Google is far from officially confirming that it’s working on a new operating system catered to all things smart, including mobile phones, tablets, computers, wearables, and other gadgets. But we’ve seen an increasing number of reports revealing that Fuchsia development is moving forward, as well as one important official move from Google that suggests the company is laying the groundwork that should make switching from Android to Fuchsia a breeze for users. A new report reveals a second move Google just made to ensure the transition from Fuchsia to Android will be as smooth as possible, and something we’ve been suspecting all along: Fuchsia will run Android apps.

Ever since the first reports detailing this mysterious operating system came out, we heard that Fuchsia would run Android apps out of the box. That’s what any kind of Android replacement should do, to make sure that Android users would be able to seamlessly switch to a Fuchsia device without worrying about losing access to their Android apps ecosystem. At the same time, we learned that Google would also offer developers a new coding kit that will make it easier to create apps for Fuchsia, Android, and iOS.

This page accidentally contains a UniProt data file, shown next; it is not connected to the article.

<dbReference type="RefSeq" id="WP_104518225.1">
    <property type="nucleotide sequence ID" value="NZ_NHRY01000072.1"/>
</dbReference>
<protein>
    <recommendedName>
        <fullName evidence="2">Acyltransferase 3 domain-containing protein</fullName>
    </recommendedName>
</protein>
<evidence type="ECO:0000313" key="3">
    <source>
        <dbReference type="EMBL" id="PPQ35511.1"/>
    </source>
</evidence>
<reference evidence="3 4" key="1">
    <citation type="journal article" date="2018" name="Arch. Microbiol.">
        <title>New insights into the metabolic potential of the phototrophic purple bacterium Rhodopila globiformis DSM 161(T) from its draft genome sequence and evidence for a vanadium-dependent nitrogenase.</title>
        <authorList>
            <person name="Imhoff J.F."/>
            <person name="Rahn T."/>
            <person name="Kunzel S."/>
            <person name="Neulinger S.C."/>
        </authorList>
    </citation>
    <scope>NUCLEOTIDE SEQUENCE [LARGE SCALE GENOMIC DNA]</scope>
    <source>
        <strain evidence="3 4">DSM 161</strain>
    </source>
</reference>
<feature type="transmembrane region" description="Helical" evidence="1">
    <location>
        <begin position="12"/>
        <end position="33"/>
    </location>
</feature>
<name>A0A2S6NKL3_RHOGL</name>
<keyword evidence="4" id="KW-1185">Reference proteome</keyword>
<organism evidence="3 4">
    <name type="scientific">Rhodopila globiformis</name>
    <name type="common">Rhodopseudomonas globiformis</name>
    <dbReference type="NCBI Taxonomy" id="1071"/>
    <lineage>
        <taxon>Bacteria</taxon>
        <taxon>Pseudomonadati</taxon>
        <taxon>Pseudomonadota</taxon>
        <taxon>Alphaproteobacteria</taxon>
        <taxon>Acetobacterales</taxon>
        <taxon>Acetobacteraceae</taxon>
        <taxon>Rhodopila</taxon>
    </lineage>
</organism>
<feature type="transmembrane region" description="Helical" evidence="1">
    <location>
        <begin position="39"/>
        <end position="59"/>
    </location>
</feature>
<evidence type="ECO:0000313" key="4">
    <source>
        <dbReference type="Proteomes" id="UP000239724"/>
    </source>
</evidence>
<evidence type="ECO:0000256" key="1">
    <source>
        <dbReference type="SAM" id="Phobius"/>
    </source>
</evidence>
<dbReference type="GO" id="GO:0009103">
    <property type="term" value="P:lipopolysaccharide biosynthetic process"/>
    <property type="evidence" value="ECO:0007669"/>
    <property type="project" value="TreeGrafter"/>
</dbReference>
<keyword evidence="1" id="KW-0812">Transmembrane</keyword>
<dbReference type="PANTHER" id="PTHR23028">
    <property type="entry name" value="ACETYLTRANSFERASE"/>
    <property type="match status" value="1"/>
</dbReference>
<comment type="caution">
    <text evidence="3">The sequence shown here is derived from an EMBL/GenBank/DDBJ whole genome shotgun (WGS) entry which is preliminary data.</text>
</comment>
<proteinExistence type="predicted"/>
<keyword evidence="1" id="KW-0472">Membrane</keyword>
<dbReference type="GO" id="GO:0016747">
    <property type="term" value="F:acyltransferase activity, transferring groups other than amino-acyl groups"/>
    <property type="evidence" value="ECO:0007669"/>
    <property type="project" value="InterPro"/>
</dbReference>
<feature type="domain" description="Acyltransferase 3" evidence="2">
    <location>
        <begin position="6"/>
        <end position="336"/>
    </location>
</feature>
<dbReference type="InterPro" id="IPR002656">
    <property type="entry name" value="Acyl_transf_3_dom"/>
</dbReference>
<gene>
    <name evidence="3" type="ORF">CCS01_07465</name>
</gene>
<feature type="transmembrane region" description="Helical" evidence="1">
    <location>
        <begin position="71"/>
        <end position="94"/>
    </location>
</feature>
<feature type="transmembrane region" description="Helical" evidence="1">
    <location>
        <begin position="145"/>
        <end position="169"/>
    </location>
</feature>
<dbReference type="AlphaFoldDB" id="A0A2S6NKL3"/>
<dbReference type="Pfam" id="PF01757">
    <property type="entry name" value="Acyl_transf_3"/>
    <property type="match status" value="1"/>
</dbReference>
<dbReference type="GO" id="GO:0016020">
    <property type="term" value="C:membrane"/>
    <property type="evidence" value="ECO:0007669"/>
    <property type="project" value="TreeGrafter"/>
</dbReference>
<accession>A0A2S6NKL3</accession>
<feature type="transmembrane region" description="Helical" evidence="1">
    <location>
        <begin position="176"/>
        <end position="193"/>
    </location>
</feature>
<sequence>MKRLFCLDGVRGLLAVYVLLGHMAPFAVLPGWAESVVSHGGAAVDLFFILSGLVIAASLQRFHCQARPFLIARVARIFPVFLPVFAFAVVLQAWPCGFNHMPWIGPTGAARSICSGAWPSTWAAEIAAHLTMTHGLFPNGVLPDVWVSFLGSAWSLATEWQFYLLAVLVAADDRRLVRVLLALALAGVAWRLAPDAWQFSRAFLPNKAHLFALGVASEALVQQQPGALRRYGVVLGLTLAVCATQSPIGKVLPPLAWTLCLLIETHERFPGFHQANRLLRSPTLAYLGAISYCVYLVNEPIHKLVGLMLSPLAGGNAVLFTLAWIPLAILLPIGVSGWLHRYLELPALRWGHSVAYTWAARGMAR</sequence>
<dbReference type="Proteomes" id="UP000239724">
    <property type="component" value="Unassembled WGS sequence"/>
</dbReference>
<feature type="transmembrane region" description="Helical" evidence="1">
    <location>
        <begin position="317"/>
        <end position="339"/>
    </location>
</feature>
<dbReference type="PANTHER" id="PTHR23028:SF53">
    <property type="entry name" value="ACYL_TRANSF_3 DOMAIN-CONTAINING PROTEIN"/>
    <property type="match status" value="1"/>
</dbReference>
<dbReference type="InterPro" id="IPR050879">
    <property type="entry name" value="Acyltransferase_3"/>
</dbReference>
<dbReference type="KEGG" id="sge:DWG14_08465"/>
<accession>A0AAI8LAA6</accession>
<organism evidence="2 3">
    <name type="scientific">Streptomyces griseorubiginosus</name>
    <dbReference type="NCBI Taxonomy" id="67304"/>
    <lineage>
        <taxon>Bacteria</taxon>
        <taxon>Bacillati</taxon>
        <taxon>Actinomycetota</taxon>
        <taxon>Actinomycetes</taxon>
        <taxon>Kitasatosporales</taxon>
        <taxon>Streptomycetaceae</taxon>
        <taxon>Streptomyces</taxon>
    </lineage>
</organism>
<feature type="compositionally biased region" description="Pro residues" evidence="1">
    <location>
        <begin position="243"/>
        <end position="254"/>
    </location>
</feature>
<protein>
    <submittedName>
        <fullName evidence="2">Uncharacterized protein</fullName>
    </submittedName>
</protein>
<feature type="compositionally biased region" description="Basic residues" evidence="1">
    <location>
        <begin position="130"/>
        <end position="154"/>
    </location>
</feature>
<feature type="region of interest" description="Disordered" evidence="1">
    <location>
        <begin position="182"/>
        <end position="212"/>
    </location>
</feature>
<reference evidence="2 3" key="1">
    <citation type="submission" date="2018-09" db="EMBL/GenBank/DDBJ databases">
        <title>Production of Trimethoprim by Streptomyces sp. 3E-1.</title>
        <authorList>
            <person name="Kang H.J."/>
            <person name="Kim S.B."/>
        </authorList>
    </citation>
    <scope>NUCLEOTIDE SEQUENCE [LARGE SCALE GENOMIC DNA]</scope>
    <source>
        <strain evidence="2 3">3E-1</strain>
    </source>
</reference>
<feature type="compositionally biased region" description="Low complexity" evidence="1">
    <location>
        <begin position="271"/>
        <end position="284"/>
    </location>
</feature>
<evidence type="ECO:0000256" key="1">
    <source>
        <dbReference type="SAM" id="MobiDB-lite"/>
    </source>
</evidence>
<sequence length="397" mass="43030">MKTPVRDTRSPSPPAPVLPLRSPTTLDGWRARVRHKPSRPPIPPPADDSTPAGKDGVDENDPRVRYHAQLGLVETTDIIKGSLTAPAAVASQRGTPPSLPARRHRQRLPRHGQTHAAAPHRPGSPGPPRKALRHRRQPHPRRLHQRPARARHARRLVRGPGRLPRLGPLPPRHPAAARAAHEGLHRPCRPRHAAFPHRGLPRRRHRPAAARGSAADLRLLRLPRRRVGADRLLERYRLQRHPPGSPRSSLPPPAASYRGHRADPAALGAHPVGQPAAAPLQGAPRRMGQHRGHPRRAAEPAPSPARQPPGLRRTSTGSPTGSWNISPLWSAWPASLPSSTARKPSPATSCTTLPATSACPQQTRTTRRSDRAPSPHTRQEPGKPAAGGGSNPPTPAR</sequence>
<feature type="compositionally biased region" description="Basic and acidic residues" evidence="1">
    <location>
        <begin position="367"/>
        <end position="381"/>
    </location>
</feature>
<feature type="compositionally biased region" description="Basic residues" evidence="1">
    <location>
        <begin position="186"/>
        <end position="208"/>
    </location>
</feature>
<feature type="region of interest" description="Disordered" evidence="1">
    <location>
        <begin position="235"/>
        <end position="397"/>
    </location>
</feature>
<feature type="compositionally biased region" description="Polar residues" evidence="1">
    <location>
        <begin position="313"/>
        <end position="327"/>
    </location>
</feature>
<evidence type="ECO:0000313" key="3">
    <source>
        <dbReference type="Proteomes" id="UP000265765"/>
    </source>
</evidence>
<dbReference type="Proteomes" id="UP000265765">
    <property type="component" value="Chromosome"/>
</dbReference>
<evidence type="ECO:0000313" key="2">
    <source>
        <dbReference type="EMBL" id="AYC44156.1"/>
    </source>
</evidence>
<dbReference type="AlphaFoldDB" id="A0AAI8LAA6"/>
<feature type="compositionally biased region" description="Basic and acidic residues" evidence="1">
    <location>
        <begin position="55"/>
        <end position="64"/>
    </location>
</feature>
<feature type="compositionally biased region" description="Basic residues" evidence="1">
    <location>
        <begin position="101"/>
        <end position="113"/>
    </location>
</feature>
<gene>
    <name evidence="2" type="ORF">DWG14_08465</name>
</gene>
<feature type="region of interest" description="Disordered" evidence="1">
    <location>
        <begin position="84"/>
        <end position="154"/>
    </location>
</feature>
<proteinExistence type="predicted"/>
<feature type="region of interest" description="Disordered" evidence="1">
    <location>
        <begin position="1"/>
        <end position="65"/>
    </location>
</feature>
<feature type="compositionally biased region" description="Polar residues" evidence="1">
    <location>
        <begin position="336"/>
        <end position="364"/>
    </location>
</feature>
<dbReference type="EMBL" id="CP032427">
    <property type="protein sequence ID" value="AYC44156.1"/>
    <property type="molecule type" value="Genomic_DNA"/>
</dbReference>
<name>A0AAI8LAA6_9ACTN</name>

Google already released that toolkit back in February in beta version, with the first final version of Flutter arriving a few weeks ago. Several app developers are already using it to make Android and iOS apps, and these apps will be compatible with Fuchsia whenever Fuchsia launches.

Image source: 9to5Google

But it’s unreasonable to expect all developers out there to switch to Flutter and convert their Android apps in time for Fuchsia’s launch, which means Android apps should run on Fuchsia gadgets as they are right now. That’s exactly what will happen in the future, and 9to5Google dug up solid evidence that Fuchsia will support Android apps via Android Runtime (ART)

A new change in the Android Open Source Project (AOSP) reveals that Fuchsia will use a special version of ART to run Android applications. This version will be compatible with any Fuchsia device, and installable just like an app.

The report notes that it’s unclear how Fuchsia will use ART once it’s installed on a device, but that’s not something device users will have to worry about. What matters here is that the entire collection of Android apps available in Google Play will be compatible with any Fuchsia device. That means you shouldn’t have any issues switching to the first smartphones or tablets running Fuchsia out of the box, as you’ll be able to install all the apps you’ve been using on Android for years, including paid apps.

Chris Smith started writing about gadgets as a hobby, and before he knew it he was sharing his views on tech stuff with readers around the world. Whenever he's not writing about gadgets he miserably fails to stay away from them, although he desperately tries. But that's not necessarily a bad thing.